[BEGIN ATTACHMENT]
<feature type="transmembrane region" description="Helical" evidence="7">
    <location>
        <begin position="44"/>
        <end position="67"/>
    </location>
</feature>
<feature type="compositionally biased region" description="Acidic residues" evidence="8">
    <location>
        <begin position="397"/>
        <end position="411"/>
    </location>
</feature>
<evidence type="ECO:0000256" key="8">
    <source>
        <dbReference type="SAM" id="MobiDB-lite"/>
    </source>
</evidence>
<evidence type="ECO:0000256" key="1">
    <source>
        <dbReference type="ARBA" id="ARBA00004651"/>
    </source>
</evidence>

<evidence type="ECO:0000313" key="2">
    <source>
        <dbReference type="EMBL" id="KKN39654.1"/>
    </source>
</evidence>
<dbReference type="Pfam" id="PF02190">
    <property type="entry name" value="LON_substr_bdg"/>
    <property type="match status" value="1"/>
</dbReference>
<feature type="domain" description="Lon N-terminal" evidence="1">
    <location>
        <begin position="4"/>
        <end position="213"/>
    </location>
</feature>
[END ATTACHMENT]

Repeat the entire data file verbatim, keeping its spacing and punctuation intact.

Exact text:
<feature type="transmembrane region" description="Helical" evidence="7">
    <location>
        <begin position="44"/>
        <end position="67"/>
    </location>
</feature>
<feature type="compositionally biased region" description="Acidic residues" evidence="8">
    <location>
        <begin position="397"/>
        <end position="411"/>
    </location>
</feature>
<evidence type="ECO:0000256" key="8">
    <source>
        <dbReference type="SAM" id="MobiDB-lite"/>
    </source>
</evidence>
<evidence type="ECO:0000256" key="1">
    <source>
        <dbReference type="ARBA" id="ARBA00004651"/>
    </source>
</evidence>

<evidence type="ECO:0000313" key="2">
    <source>
        <dbReference type="EMBL" id="KKN39654.1"/>
    </source>
</evidence>
<dbReference type="Pfam" id="PF02190">
    <property type="entry name" value="LON_substr_bdg"/>
    <property type="match status" value="1"/>
</dbReference>
<feature type="domain" description="Lon N-terminal" evidence="1">
    <location>
        <begin position="4"/>
        <end position="213"/>
    </location>
</feature>